The next generation of creative writers at the University of South Carolina Beaufort is about to take pen in hand—figuratively, of course—to begin work on the second of two related literary magazines published by the USCB Society of Creative Writers each academic year.
The fall 2018 issue of “The Pen” features 24 of the best student offerings in poetry, fiction, creative nonfiction and drama, all illustrated with a sprinkling of original artwork. Each piece was selected by the magazine’s staff of nine students to support the theme of “Revelation.” The companion issue, to be published at the end of the spring semester this year, will explore “Revolution.”
Working under the watchful eye of Ellen Malphrus, Ph.D., professor of English in the Department of English, Theater and Liberal Studies, and faculty advisor for the Society of Creative Writers, the staff begins the creative process by issuing a university-wide appeal for submissions. The staff then evaluates each story, poem and play before selecting the material that most closely reflects the theme.
“There were 24 contributors from across the university chosen from 124 submissions,” Dr. Malphrus says. “We had many English majors, but also history majors, psychology majors, interdisciplinary studies, biology. We had the whole gamut of student talent.”
Each member of the staff is required to take a practicum, a one-hour course that focuses on organizational structure. Dr. Malphrus credits the practicum with improving both the organizational function of the staff and the level of interest in serving on it.
Since its inception 13 years ago, “The Pen” has matured as the writing quality has improved. And so, too, have the student contributors. “I can say that our student writers are becoming bolder in their creative expressions,” Dr. Malphrus says. “They’re more confident. I think part of that has to do with attending the practicum. Almost all of these students are in my workshop class and so part of what I try to do is to bring out the strength of their voices and give them added confidence.”
Yet another confidence builder is the national first-place award “The Pen” earned in January 2019 from the American Scholastic Press Association. In a letter to Dr. Malphrus and editor Christopher Hunt, the association praised “The Pen” as “an excellent publication which deserves a first-place award in the annual American Scholastic Press Association’s magazine competition.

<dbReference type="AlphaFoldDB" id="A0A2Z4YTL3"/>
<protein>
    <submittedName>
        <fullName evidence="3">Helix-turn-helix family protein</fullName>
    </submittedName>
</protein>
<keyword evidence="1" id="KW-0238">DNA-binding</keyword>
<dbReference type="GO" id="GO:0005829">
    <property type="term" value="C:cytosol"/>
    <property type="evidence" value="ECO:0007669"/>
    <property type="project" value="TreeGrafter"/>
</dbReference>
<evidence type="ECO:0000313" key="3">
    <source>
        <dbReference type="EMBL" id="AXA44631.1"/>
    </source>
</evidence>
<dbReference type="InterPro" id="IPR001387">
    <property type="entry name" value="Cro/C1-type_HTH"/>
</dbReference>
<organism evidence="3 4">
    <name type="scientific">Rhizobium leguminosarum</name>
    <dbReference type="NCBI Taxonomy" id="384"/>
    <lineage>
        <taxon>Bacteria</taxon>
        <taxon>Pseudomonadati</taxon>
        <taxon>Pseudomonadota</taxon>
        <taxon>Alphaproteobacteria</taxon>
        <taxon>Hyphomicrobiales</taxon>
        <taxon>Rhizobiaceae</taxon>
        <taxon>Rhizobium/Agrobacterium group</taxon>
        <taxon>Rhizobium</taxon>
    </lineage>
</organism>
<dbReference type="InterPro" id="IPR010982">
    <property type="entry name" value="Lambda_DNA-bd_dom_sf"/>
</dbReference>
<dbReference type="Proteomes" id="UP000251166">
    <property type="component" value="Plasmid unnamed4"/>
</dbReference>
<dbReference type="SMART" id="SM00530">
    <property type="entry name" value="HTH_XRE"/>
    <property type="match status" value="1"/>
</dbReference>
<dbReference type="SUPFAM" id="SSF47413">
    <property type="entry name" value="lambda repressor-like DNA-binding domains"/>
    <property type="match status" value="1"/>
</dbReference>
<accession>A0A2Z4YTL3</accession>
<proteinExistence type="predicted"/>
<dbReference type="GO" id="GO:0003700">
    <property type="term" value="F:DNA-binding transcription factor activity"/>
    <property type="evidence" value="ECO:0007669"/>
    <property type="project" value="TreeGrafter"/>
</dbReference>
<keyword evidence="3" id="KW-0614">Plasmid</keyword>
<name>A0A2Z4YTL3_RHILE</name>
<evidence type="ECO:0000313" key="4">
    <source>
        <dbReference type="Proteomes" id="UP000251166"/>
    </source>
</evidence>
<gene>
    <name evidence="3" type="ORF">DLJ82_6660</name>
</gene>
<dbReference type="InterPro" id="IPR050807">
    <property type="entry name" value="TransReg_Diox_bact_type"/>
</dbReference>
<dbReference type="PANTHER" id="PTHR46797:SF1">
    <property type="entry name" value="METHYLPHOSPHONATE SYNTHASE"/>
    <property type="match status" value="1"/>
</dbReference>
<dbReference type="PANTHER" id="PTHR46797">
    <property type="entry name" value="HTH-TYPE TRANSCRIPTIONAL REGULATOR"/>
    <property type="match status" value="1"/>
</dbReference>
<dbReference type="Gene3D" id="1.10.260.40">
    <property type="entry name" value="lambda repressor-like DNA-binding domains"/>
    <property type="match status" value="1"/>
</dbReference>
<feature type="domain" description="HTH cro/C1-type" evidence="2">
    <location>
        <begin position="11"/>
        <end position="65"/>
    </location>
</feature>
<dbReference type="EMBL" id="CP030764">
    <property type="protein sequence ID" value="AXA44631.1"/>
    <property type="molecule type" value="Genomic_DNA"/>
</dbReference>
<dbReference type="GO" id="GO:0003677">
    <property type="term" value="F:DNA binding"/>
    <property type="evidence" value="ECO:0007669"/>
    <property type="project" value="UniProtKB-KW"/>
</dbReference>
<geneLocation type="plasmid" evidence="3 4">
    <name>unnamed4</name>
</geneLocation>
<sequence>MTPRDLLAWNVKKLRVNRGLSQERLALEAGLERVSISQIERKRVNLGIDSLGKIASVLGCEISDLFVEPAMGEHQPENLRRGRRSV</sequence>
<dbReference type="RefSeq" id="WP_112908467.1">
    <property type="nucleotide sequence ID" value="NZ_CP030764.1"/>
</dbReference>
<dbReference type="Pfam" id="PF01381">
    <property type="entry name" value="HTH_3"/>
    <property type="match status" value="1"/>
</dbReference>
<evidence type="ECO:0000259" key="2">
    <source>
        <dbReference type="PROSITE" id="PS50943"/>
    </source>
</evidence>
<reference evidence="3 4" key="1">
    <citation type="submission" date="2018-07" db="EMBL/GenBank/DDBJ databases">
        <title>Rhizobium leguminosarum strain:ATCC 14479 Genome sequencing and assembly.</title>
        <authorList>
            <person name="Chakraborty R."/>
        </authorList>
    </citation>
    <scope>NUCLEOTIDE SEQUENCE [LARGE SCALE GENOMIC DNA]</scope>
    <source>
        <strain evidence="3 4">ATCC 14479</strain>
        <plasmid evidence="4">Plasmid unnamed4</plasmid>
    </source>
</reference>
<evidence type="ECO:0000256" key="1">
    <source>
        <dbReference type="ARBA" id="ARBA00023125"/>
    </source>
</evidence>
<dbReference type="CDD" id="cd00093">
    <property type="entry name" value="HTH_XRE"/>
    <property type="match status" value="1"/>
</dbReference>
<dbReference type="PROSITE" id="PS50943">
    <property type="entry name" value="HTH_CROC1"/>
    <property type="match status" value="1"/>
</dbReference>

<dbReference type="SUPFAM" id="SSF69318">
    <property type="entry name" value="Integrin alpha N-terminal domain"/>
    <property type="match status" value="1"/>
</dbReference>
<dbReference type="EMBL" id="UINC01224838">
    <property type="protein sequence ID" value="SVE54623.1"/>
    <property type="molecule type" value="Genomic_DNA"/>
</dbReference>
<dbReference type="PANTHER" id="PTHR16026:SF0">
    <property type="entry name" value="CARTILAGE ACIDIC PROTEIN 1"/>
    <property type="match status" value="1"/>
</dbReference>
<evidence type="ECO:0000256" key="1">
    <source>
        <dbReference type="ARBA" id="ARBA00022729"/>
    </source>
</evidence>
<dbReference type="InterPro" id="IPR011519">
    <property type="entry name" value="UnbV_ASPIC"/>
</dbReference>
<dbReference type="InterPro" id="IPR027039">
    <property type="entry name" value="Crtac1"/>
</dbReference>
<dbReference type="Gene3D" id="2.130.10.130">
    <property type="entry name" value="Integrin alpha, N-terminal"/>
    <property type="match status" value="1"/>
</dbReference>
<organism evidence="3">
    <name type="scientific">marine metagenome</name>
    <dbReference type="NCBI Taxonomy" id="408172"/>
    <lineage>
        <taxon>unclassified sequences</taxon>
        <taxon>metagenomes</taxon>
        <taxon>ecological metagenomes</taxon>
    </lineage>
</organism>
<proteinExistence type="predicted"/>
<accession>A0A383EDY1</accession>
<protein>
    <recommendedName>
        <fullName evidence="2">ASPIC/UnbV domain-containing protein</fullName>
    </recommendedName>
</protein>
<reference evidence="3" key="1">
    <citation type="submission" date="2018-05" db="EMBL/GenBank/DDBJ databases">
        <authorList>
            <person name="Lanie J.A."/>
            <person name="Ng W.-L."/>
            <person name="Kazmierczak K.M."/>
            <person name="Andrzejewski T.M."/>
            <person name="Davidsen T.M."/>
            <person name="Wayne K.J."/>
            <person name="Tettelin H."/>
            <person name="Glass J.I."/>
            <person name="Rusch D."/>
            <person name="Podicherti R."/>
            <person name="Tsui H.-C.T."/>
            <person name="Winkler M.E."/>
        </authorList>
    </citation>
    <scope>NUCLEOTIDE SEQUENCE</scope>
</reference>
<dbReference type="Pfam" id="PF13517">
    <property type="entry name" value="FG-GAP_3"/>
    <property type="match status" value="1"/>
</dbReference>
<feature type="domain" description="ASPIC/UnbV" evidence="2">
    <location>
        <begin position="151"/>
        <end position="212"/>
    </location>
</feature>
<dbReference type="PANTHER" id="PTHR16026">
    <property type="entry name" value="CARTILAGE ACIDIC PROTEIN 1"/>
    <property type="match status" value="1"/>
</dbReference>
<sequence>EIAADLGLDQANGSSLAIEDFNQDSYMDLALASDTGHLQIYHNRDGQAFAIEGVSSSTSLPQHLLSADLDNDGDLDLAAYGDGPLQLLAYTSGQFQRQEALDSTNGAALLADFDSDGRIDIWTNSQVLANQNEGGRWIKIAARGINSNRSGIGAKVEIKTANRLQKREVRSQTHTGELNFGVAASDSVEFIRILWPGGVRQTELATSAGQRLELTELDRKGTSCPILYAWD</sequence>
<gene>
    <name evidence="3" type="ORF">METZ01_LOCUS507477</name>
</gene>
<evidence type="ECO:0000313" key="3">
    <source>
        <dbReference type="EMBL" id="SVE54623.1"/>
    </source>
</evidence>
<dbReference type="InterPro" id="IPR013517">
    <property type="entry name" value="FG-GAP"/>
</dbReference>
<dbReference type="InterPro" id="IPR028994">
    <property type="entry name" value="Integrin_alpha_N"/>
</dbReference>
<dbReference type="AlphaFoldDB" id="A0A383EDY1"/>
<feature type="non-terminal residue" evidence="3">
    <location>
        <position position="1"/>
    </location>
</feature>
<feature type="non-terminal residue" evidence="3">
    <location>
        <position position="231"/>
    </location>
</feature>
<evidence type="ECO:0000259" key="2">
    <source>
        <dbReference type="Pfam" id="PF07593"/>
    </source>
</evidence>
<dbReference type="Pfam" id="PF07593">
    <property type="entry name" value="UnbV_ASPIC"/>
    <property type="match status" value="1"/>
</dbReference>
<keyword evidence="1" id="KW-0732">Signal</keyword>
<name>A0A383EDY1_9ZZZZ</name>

“Creating a magazine teaches students the fundamentals of publishing and creative writing, proofreading and editing skills, and concepts of design/composition while promoting and supporting a community of young writers, thereby nurturing esteem and status,” the association added. “Your magazine shows the superior efforts of talented and creative editors, writers, artists, photographers, layout/graphics designer, staff members, contributors and advisor.”
Entries were judged on five categories: content coverage, organization, design, presentation and creativity. Student staff members who worked on the two award winning entries submitted for consideration were: Hunt, Madison Hayes, Amanda Mazeika, Matthew Rodriguez, Cecilia Codling, Maddie Csernica, Selena Menjivar, Angela Stevens, Courtney Sherry, Susan Baukages, Bran Lovell, Carrie Myers, Crystal Saunders, Jaia Jones, Kris Geiger, Rebecca Malkewicz, Ryan Muth and Anne-Marie Cauthen. They worked under the supervision of Dr. Malphrus and the sponsorship of the USCB Society of Creative Writers.
Toward the end of the fall semester, a former student, now the activities director for the Boys & Girls Club of Bluffton, approached Dr. Malphrus with a question: Would her students be interested in conducting creative writing workshops for the young people at the club? They would.
And so, every Monday until May of last year, members of the creative writing staff presented two lessons plans to about 40 young people at the club—one for tweens, the other for teens.
“My students taught the same techniques of creative writing that I had passed on to them, and they worked with a big group of tweens and teens throughout the semester,” Dr. Malphrus says. At the end of the semester, all “giggly and silly,” club members got up and shared their work. “It was just glorious for me to witness that handing down of the love and the drive to see these young people get involved and care about writing,” she says. “That’s something I’m really proud of.”
The “Revelation” issue of “The Pen” is available free of charge at the Bluffton Library, the Beaufort Library, on the Bluffton, Beaufort and Hilton Head Island campuses of USCB, and at Andes Rotisserie in Bluffton.